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From the Race Track to the Road: Designing Automated Vehicles to Avoid Collisions

Event Details

Date/Time:
Sun, March 10, 2019
03:00PM - 05:00PM
Venue:
Women's City Club
Location:
160 N. Oakland Ave., Pasadena CA 91101
Map address
Registration Period:
02/05/2019-03/06/2019
Price:
$20 (includes light hors d'oeuvres and nonalcoholic beverages)
Contact:
Kristina Tenner

Join us to hear from Chris Gerdes, Professor of Mechanical Engineering. His laboratory studies how cars move, how humans drive cars and how to safely design future vehicles. This talk will focus on the challenges of designing automated vehicles to maximize their potential for avoiding collisions.

Automated vehicles provide an unparalleled opportunity to reduce the approximately 35,000 fatalities that occur each year on US roads.  With the ability to sense 360 degrees around the vehicle, avoid distraction and react within milliseconds, automated vehicles possess some inherent advantages over human drivers when it comes to avoiding collisions.  To realize this potential, however, the cars must be explicitly designed to make full use of these advantages when designing and executing maneuvers.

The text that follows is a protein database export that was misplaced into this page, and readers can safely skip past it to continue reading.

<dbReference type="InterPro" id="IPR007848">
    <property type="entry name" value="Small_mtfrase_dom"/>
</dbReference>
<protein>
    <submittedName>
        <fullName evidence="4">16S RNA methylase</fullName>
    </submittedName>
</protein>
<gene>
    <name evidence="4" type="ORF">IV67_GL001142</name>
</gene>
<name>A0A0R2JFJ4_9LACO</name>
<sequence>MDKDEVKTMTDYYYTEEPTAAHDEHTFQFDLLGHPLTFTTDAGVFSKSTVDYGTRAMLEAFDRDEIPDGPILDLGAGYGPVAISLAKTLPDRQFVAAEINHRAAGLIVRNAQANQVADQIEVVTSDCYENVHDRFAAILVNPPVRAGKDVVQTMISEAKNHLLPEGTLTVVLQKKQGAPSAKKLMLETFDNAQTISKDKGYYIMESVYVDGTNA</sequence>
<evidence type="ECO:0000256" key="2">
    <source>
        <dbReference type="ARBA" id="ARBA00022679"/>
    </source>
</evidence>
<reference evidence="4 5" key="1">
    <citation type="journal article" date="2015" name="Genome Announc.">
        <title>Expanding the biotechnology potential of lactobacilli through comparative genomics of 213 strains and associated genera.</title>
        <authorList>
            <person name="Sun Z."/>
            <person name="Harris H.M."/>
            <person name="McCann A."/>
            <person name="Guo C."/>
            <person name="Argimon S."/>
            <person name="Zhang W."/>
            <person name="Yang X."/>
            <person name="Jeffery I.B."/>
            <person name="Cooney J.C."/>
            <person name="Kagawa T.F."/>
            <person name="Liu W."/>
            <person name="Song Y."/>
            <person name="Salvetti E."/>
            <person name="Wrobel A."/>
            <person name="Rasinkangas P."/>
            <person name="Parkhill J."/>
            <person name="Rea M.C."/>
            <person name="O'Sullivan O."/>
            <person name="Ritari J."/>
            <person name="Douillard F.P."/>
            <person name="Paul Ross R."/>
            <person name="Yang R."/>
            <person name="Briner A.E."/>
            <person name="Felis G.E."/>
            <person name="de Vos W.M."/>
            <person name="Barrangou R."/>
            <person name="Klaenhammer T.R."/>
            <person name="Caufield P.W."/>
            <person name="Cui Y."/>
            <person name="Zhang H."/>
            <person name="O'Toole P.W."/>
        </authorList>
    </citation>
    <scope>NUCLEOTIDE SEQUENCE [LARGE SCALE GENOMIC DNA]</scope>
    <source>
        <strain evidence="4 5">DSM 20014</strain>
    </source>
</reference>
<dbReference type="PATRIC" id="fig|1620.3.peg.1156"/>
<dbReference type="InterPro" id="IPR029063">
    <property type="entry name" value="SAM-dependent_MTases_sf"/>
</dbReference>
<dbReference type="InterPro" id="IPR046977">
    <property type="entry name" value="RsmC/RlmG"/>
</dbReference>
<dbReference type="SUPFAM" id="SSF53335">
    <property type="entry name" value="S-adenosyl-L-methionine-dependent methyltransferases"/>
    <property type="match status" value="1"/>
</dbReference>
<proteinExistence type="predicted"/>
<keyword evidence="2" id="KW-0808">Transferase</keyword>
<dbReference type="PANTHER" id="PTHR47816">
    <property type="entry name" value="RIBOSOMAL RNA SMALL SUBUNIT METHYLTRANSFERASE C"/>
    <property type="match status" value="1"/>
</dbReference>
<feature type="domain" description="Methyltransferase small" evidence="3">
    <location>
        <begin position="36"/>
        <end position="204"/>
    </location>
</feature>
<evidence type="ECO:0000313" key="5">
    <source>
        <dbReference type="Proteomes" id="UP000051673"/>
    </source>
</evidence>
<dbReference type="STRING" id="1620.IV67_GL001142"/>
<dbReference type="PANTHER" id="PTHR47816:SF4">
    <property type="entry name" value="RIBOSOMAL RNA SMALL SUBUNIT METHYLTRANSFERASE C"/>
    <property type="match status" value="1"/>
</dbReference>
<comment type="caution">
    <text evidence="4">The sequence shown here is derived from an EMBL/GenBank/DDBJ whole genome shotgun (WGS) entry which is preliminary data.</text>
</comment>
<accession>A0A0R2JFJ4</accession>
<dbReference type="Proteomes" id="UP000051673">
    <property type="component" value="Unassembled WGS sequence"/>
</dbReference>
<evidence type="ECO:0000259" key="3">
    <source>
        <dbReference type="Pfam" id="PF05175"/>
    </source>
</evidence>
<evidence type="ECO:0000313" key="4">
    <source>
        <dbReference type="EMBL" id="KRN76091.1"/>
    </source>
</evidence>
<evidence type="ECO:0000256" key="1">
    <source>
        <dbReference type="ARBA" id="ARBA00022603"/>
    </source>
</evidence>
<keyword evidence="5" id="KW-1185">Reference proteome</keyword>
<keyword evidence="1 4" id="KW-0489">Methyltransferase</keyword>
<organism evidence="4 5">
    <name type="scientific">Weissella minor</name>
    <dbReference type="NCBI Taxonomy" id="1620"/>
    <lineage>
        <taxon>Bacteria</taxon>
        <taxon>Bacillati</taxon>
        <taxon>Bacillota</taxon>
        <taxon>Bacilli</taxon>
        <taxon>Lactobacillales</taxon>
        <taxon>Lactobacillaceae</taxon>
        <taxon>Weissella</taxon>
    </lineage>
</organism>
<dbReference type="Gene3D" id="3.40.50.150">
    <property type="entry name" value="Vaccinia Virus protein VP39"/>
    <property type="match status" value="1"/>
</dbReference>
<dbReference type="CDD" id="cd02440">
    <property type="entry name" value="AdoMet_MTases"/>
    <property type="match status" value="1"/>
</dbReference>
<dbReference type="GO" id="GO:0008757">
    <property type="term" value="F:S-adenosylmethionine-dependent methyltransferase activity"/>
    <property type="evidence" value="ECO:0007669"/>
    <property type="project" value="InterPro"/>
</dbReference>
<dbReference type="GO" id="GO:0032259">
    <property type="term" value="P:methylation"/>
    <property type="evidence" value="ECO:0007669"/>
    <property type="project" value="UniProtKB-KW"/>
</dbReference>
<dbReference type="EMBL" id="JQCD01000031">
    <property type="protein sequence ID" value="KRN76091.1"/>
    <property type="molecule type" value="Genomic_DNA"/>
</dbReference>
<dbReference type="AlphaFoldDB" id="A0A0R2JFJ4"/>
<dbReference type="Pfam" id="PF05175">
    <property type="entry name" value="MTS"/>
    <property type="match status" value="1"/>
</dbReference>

For inspiration, Professor Gerdes' team has been studying race car drivers, who are able to routinely handle cars safely at the very limits of their handling capabilities.  By working with expert drivers and measuring their performance on the track, we have developed automated vehicles capable of lapping a track in less time than a champion amateur driver and drifting through courses with a precision exceeding human capability.  More importantly, these projects have helped us to reframe our entire approach towards developing safer vehicles.  

Even with driving capability at the level of the best human drivers, not all collisions are avoidable, due to laws of physics and the unpredictable actions of human road users. This requires engineers to consider not only technical feasibility but also ethical frameworks for decision-making.  The talk concludes with a look at why these ethical questions are much different than the popular “Trolley Car Problem” that is often discussed and how we are giving students at Stanford the tools necessary to meet these challenges. 

Prior to the talk, please join us for a reception with light hors d'oeuvres and nonalcoholic beverages. There will be a cash bar.

Space is limited, so please register early.

Business casual attire.

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